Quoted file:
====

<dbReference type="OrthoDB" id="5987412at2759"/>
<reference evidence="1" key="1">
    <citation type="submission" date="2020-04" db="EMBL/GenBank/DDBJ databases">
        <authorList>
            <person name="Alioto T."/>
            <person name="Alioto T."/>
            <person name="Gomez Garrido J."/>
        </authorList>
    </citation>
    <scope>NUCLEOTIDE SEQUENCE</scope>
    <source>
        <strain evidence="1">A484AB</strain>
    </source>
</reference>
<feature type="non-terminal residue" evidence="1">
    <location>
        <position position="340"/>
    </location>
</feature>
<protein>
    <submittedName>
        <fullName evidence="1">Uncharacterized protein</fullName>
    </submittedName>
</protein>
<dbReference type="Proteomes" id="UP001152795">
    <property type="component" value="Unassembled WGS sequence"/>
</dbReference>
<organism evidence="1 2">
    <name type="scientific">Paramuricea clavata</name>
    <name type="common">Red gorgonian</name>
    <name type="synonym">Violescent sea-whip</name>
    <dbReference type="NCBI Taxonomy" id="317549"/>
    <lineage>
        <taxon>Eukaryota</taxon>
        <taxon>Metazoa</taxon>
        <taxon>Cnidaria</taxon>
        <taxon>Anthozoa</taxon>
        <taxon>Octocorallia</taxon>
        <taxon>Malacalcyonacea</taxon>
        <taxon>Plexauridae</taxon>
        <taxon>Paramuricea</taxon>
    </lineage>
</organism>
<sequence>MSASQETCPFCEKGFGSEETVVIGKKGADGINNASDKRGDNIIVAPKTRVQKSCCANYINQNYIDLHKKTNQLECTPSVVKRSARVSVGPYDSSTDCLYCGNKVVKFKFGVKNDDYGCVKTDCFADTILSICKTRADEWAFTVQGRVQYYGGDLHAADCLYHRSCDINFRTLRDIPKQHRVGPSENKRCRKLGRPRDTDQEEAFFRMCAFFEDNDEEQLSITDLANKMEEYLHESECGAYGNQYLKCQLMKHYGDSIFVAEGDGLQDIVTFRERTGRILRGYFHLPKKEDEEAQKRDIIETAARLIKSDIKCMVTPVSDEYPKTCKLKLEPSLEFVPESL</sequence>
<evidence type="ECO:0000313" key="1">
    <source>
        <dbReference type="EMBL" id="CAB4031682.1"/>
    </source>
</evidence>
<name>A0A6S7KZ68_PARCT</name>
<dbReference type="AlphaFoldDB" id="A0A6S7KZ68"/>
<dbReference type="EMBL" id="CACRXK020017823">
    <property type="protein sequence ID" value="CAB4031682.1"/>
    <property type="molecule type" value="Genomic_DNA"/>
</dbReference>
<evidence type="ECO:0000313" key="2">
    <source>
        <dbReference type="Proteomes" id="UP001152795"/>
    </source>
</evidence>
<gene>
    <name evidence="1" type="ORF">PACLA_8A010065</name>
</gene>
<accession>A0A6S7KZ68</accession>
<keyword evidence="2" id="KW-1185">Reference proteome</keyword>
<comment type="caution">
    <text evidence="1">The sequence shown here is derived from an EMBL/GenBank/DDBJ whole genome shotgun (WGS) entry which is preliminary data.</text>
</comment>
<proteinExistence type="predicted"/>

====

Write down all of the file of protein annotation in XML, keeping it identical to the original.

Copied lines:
<dbReference type="OrthoDB" id="5987412at2759"/>
<reference evidence="1" key="1">
    <citation type="submission" date="2020-04" db="EMBL/GenBank/DDBJ databases">
        <authorList>
            <person name="Alioto T."/>
            <person name="Alioto T."/>
            <person name="Gomez Garrido J."/>
        </authorList>
    </citation>
    <scope>NUCLEOTIDE SEQUENCE</scope>
    <source>
        <strain evidence="1">A484AB</strain>
    </source>
</reference>
<feature type="non-terminal residue" evidence="1">
    <location>
        <position position="340"/>
    </location>
</feature>
<protein>
    <submittedName>
        <fullName evidence="1">Uncharacterized protein</fullName>
    </submittedName>
</protein>
<dbReference type="Proteomes" id="UP001152795">
    <property type="component" value="Unassembled WGS sequence"/>
</dbReference>
<organism evidence="1 2">
    <name type="scientific">Paramuricea clavata</name>
    <name type="common">Red gorgonian</name>
    <name type="synonym">Violescent sea-whip</name>
    <dbReference type="NCBI Taxonomy" id="317549"/>
    <lineage>
        <taxon>Eukaryota</taxon>
        <taxon>Metazoa</taxon>
        <taxon>Cnidaria</taxon>
        <taxon>Anthozoa</taxon>
        <taxon>Octocorallia</taxon>
        <taxon>Malacalcyonacea</taxon>
        <taxon>Plexauridae</taxon>
        <taxon>Paramuricea</taxon>
    </lineage>
</organism>
<sequence>MSASQETCPFCEKGFGSEETVVIGKKGADGINNASDKRGDNIIVAPKTRVQKSCCANYINQNYIDLHKKTNQLECTPSVVKRSARVSVGPYDSSTDCLYCGNKVVKFKFGVKNDDYGCVKTDCFADTILSICKTRADEWAFTVQGRVQYYGGDLHAADCLYHRSCDINFRTLRDIPKQHRVGPSENKRCRKLGRPRDTDQEEAFFRMCAFFEDNDEEQLSITDLANKMEEYLHESECGAYGNQYLKCQLMKHYGDSIFVAEGDGLQDIVTFRERTGRILRGYFHLPKKEDEEAQKRDIIETAARLIKSDIKCMVTPVSDEYPKTCKLKLEPSLEFVPESL</sequence>
<evidence type="ECO:0000313" key="1">
    <source>
        <dbReference type="EMBL" id="CAB4031682.1"/>
    </source>
</evidence>
<name>A0A6S7KZ68_PARCT</name>
<dbReference type="AlphaFoldDB" id="A0A6S7KZ68"/>
<dbReference type="EMBL" id="CACRXK020017823">
    <property type="protein sequence ID" value="CAB4031682.1"/>
    <property type="molecule type" value="Genomic_DNA"/>
</dbReference>
<evidence type="ECO:0000313" key="2">
    <source>
        <dbReference type="Proteomes" id="UP001152795"/>
    </source>
</evidence>
<gene>
    <name evidence="1" type="ORF">PACLA_8A010065</name>
</gene>
<accession>A0A6S7KZ68</accession>
<keyword evidence="2" id="KW-1185">Reference proteome</keyword>
<comment type="caution">
    <text evidence="1">The sequence shown here is derived from an EMBL/GenBank/DDBJ whole genome shotgun (WGS) entry which is preliminary data.</text>
</comment>
<proteinExistence type="predicted"/>